\noindent (b) Let $b\ge 18$, $b=8a$, $a\equiv 1\pmod {25}$, and $a\equiv 1 \pmod{3}$. Let $\alpha_k=[1 (0)^{\land k}4]_b$ with $k\equiv 4\pmod {20}$. Then $N_k=\alpha_k\cdot \alpha_k^R$ is a $b$-MRH number. The corresponding multipliers are distinct.
\end{theorem}
The proof of Theorem \ref{thm:3k0,2} is done in section \ref{sec:thm3k02}.
\begin{theorem}\label{thm:last-thm} For any base $b$ and for any string of base $b$ digits $I$ there exist infinitely many $b$-Niven numbers that contain the string $I$ in their base-$b$ representation.
\end{theorem}
\begin{proof} Let $I$ be a string of base-$b$ digits. There exist
infinitely many base-$b$ strings $J$ such that $s_b([IJ]_b)$ is a power of $b$, say $b^k, k\ge 1$. Then the number $N_J=[IJ(0)^{\land k}]_b$ is a $b$-Niven number.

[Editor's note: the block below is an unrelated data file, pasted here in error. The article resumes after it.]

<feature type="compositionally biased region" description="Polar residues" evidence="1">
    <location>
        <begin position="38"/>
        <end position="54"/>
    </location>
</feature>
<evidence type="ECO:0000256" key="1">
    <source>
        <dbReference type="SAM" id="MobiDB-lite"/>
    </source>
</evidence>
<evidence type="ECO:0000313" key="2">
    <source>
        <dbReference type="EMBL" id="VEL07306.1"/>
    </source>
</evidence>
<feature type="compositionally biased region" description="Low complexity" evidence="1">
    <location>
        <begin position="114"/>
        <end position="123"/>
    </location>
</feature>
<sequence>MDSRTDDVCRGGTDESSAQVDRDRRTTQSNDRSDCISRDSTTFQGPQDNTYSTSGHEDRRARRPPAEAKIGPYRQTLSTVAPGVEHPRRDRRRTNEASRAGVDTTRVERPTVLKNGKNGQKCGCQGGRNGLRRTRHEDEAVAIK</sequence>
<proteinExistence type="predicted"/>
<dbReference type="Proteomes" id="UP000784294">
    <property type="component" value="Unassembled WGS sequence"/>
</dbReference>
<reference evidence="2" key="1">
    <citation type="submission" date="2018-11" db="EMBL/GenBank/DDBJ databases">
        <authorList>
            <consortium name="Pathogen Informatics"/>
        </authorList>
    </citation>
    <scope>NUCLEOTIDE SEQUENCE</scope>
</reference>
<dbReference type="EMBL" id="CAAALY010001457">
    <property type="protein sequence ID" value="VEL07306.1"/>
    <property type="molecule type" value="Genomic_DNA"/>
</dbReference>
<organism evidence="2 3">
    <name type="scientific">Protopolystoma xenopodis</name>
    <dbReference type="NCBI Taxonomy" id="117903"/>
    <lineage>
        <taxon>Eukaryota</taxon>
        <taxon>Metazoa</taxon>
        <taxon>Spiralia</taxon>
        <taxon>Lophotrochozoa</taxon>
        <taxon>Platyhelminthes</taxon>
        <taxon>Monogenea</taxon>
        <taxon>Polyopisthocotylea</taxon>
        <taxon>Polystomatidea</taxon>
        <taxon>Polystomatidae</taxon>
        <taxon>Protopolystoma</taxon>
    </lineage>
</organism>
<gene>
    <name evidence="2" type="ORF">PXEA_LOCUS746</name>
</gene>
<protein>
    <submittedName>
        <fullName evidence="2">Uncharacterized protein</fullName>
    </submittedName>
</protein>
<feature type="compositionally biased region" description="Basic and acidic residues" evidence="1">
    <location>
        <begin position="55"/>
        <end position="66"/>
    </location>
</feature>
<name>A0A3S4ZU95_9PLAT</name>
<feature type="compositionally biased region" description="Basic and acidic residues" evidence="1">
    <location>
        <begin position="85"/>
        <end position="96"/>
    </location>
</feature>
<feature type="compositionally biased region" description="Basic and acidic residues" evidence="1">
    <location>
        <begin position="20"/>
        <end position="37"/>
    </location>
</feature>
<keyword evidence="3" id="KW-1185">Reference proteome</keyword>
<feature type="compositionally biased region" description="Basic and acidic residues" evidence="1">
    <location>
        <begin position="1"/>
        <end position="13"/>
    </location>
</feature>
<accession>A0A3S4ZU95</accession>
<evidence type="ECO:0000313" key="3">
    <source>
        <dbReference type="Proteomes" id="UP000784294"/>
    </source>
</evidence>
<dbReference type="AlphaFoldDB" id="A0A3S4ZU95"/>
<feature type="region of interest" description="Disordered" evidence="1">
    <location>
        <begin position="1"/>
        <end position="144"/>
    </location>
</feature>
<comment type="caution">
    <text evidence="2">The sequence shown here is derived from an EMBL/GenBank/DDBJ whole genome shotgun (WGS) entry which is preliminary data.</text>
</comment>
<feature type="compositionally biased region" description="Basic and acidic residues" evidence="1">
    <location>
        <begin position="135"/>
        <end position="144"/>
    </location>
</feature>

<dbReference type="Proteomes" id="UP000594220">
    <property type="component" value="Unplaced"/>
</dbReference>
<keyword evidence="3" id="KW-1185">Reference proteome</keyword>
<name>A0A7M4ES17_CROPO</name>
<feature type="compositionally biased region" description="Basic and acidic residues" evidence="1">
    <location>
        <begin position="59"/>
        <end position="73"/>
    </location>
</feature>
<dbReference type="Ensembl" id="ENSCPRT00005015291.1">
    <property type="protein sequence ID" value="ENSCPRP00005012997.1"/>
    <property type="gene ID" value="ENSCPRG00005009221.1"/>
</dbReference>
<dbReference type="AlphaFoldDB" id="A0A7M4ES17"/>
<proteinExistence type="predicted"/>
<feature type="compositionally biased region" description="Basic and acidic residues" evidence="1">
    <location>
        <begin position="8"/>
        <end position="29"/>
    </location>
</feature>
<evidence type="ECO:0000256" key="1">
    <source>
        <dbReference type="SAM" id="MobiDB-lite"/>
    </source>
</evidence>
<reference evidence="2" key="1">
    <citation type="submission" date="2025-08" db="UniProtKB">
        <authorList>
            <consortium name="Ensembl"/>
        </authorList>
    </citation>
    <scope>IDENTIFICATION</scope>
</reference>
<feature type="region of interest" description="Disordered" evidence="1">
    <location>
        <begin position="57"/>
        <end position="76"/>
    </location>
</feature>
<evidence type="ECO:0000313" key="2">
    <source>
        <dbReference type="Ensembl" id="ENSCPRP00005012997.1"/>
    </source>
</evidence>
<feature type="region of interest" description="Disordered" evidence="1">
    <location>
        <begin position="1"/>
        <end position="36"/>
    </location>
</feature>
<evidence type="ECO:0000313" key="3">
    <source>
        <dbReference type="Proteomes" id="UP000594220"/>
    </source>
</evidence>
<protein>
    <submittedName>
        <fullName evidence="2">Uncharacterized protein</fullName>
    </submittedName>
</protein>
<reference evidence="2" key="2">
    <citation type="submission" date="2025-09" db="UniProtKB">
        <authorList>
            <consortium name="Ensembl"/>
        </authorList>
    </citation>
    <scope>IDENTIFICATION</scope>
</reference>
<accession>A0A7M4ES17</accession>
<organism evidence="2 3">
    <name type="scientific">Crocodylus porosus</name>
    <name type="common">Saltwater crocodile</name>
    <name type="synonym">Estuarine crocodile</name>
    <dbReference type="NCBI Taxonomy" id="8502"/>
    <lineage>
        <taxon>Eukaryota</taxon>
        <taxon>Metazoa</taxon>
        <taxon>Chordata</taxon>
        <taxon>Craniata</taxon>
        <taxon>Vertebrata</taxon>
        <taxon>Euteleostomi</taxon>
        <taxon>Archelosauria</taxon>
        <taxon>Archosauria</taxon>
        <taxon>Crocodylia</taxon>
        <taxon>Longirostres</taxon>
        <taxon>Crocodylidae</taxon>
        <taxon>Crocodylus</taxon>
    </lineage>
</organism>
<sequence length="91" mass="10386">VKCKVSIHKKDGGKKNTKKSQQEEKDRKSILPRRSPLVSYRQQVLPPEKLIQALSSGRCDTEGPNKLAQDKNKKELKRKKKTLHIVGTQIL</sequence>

\end{proof}
\section{Proof of Theorem \ref{thm:1}}\label{sec:2}
\begin{proof} The condition $b\equiv 2+\alpha \pmod{2+2\alpha}$ implies that $b+\alpha$ is even. The base-$b$ representation for $N_k/2$ is $N_k/2=\left [ \left ( 0\frac{b+\alpha}{2}\right )^{\land k}\right ]_b$. One has that:
\begin{equation}\label{eq:55}
s_b(N_k)=k\cdot(1+\alpha)=(1+\alpha)^{\ell+1}.
\end{equation}
The value of $N_k/2$ in base 10 is obtained summing a geometric series.
\begin{align}\label{eq:66}
\frac{N_k}{2}&=\frac{b+\alpha}{2}\cdot b^{2k-2}+\frac{b+\alpha}{2}\cdot b^{2k-4}+\cdots
+ \frac{b+\alpha}{2}\cdot b^{2}+\frac{b+\alpha}{2}=\frac{b+\alpha}{2}\cdot \frac{b^{2k}-1}{b^2-1} \nonumber \\
&=\frac{b+\alpha}{2}\cdot \frac{b^{2(1+\alpha)^{\ell}}-1}{b^2-1}.
\end{align}